loading page

Edge disturbance shapes liana diversity and abundance but not liana-tree interaction network patterns in moist semi-deciduous forests, Ghana
  • Bismark Ofosu-Bamfo,
  • Patrick Addo-Fordjour,
  • Ebenezer Belford
Bismark Ofosu-Bamfo
University of Energy and Natural Resources, Sunyani, Ghana
Author Profile
Patrick Addo-Fordjour
Kwame Nkrumah University of Science and Technology
Author Profile
Ebenezer Belford
Kwame Nkrumah University of Science and Technology
Author Profile

Abstract

We evaluated the response of liana community structure and the patterns of liana-tree interaction structure to forest edge in two moist semi-deciduous forests in Ghana (Asenanyo and Suhuma Forest Reserves: AFR and SFR, respectively). Liana community structure and liana-tree interactions were assessed in 24 50 × 50 m randomly located plots in three forest sites in each forest: edge, interior and deep-interior established at 0-50 m, 200 m and 400 m from edge. Edge effects positively and negatively influenced liana diversity in forest edges of AFR and SFR, respectively. There was a positive influence of edge disturbance on liana abundance in both forests. More liana species experienced positive magnitude of edge influence (MEI) on their abundance. We observed anti-nested structure in all the liana-tree networks in AFR, while no nestedness was observed in the three networks in SFR. The networks in both forests were less connected, and more modular and specialised than their null models. Many liana and tree species were specialised, with the specialisation tending to be symmetrical. Topologically, most of the species were peripherals, with only a few connectors, module hubs, and network hubs. Some of the species showed consistency in their topological roles from one site to another, while the roles of other species changed. Generally, liana species co-occurred randomly on tree species in all the forest sites except edge site in the Asenanyo Forest Reserve. The findings of the study deepen our understanding of liana-tree interactions, provide implications for conservation, and may contribute to development of a robust edge theory.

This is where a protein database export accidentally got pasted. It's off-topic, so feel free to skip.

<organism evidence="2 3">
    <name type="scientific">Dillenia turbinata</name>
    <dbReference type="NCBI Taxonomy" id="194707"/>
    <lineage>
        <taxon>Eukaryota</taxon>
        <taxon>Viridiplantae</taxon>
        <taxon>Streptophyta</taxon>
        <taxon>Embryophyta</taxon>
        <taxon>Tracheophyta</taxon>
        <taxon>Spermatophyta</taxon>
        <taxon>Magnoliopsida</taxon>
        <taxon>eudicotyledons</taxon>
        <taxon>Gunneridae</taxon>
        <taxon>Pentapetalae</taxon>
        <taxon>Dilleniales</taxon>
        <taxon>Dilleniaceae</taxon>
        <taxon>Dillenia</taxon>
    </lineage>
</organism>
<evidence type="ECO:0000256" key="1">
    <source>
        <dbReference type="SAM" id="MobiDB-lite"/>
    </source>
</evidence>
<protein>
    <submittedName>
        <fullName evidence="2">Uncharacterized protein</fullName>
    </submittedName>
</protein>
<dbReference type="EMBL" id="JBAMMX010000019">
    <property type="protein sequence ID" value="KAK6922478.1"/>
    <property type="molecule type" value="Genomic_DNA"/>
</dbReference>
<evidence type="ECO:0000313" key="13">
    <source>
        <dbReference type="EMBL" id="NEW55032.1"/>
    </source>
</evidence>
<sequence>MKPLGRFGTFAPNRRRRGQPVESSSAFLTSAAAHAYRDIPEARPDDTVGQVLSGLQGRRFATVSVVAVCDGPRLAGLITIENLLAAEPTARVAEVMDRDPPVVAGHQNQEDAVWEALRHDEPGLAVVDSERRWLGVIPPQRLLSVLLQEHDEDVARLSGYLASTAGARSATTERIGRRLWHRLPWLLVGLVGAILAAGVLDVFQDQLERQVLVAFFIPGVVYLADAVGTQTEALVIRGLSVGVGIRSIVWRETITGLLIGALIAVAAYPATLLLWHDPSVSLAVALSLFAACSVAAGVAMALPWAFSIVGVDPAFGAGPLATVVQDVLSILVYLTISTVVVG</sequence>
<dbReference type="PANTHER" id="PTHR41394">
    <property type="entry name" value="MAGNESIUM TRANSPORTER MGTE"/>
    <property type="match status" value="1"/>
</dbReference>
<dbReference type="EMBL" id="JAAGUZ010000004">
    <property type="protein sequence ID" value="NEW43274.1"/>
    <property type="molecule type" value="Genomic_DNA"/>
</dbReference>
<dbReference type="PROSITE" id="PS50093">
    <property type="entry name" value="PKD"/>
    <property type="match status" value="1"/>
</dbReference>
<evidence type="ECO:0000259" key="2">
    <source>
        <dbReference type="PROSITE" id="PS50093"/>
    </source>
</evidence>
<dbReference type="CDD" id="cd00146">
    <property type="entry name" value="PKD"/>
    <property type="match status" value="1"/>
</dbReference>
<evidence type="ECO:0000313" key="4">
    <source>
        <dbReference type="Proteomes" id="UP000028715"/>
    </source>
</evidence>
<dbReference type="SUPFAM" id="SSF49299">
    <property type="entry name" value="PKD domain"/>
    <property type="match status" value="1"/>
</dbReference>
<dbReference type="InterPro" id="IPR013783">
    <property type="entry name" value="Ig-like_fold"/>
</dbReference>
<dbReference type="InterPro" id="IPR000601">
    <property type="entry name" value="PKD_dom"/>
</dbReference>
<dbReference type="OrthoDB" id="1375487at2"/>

Peer review status:UNDER REVIEW

19 May 2021Submitted to Ecology and Evolution
22 May 2021Assigned to Editor
22 May 2021Submission Checks Completed
25 May 2021Reviewer(s) Assigned